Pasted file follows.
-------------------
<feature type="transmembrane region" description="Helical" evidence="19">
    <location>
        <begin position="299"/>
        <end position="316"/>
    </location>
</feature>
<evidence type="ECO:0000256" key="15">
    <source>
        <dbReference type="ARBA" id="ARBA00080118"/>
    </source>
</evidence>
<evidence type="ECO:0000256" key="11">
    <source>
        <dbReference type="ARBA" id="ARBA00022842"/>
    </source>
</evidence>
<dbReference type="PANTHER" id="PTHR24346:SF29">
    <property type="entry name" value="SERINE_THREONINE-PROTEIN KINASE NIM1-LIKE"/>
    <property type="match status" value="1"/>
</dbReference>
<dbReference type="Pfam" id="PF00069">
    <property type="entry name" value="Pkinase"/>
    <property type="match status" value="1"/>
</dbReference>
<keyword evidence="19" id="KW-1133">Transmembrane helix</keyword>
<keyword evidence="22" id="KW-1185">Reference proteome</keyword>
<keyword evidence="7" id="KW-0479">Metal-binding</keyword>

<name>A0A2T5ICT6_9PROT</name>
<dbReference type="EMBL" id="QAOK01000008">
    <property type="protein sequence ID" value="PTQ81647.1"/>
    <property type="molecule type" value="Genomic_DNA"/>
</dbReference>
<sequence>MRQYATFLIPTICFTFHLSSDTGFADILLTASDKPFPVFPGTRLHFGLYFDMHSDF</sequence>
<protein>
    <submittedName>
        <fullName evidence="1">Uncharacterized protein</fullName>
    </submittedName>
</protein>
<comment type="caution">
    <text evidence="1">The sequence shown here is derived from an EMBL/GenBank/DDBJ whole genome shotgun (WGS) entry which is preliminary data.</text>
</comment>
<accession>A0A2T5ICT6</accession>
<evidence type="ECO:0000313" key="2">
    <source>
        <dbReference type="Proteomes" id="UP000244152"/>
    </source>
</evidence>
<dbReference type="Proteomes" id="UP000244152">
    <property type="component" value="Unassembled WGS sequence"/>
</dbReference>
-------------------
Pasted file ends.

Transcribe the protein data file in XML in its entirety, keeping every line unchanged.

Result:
<feature type="transmembrane region" description="Helical" evidence="19">
    <location>
        <begin position="299"/>
        <end position="316"/>
    </location>
</feature>
<evidence type="ECO:0000256" key="15">
    <source>
        <dbReference type="ARBA" id="ARBA00080118"/>
    </source>
</evidence>
<evidence type="ECO:0000256" key="11">
    <source>
        <dbReference type="ARBA" id="ARBA00022842"/>
    </source>
</evidence>
<dbReference type="PANTHER" id="PTHR24346:SF29">
    <property type="entry name" value="SERINE_THREONINE-PROTEIN KINASE NIM1-LIKE"/>
    <property type="match status" value="1"/>
</dbReference>
<dbReference type="Pfam" id="PF00069">
    <property type="entry name" value="Pkinase"/>
    <property type="match status" value="1"/>
</dbReference>
<keyword evidence="19" id="KW-1133">Transmembrane helix</keyword>
<keyword evidence="22" id="KW-1185">Reference proteome</keyword>
<keyword evidence="7" id="KW-0479">Metal-binding</keyword>

<name>A0A2T5ICT6_9PROT</name>
<dbReference type="EMBL" id="QAOK01000008">
    <property type="protein sequence ID" value="PTQ81647.1"/>
    <property type="molecule type" value="Genomic_DNA"/>
</dbReference>
<sequence>MRQYATFLIPTICFTFHLSSDTGFADILLTASDKPFPVFPGTRLHFGLYFDMHSDF</sequence>
<protein>
    <submittedName>
        <fullName evidence="1">Uncharacterized protein</fullName>
    </submittedName>
</protein>
<comment type="caution">
    <text evidence="1">The sequence shown here is derived from an EMBL/GenBank/DDBJ whole genome shotgun (WGS) entry which is preliminary data.</text>
</comment>
<accession>A0A2T5ICT6</accession>
<evidence type="ECO:0000313" key="2">
    <source>
        <dbReference type="Proteomes" id="UP000244152"/>
    </source>
</evidence>
<dbReference type="Proteomes" id="UP000244152">
    <property type="component" value="Unassembled WGS sequence"/>
</dbReference>